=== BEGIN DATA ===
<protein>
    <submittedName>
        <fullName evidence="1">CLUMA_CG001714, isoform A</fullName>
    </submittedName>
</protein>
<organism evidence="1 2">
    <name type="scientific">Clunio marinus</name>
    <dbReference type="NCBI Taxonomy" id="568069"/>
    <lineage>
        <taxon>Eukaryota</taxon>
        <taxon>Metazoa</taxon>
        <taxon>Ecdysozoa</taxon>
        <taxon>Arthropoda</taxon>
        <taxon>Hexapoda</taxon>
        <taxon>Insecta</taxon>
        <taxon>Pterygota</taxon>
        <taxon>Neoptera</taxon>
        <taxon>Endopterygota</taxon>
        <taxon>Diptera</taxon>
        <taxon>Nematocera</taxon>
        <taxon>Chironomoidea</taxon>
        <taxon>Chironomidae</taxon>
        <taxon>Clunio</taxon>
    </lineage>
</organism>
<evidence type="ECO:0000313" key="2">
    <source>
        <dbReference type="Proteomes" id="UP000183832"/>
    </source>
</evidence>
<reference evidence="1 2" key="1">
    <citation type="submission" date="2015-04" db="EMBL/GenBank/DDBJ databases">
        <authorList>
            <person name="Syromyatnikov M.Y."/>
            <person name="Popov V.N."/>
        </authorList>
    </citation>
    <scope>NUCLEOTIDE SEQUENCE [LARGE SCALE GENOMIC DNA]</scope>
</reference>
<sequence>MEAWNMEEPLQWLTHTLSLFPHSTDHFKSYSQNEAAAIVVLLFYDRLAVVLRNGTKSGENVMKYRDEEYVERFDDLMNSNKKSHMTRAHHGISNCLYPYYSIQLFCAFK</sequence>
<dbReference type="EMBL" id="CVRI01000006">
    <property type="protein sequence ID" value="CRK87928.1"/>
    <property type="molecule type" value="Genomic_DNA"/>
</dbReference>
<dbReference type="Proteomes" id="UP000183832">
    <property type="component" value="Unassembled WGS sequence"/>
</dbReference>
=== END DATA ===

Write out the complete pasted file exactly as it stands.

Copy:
<protein>
    <submittedName>
        <fullName evidence="1">CLUMA_CG001714, isoform A</fullName>
    </submittedName>
</protein>
<organism evidence="1 2">
    <name type="scientific">Clunio marinus</name>
    <dbReference type="NCBI Taxonomy" id="568069"/>
    <lineage>
        <taxon>Eukaryota</taxon>
        <taxon>Metazoa</taxon>
        <taxon>Ecdysozoa</taxon>
        <taxon>Arthropoda</taxon>
        <taxon>Hexapoda</taxon>
        <taxon>Insecta</taxon>
        <taxon>Pterygota</taxon>
        <taxon>Neoptera</taxon>
        <taxon>Endopterygota</taxon>
        <taxon>Diptera</taxon>
        <taxon>Nematocera</taxon>
        <taxon>Chironomoidea</taxon>
        <taxon>Chironomidae</taxon>
        <taxon>Clunio</taxon>
    </lineage>
</organism>
<evidence type="ECO:0000313" key="2">
    <source>
        <dbReference type="Proteomes" id="UP000183832"/>
    </source>
</evidence>
<reference evidence="1 2" key="1">
    <citation type="submission" date="2015-04" db="EMBL/GenBank/DDBJ databases">
        <authorList>
            <person name="Syromyatnikov M.Y."/>
            <person name="Popov V.N."/>
        </authorList>
    </citation>
    <scope>NUCLEOTIDE SEQUENCE [LARGE SCALE GENOMIC DNA]</scope>
</reference>
<sequence>MEAWNMEEPLQWLTHTLSLFPHSTDHFKSYSQNEAAAIVVLLFYDRLAVVLRNGTKSGENVMKYRDEEYVERFDDLMNSNKKSHMTRAHHGISNCLYPYYSIQLFCAFK</sequence>
<dbReference type="EMBL" id="CVRI01000006">
    <property type="protein sequence ID" value="CRK87928.1"/>
    <property type="molecule type" value="Genomic_DNA"/>
</dbReference>
<dbReference type="Proteomes" id="UP000183832">
    <property type="component" value="Unassembled WGS sequence"/>
</dbReference>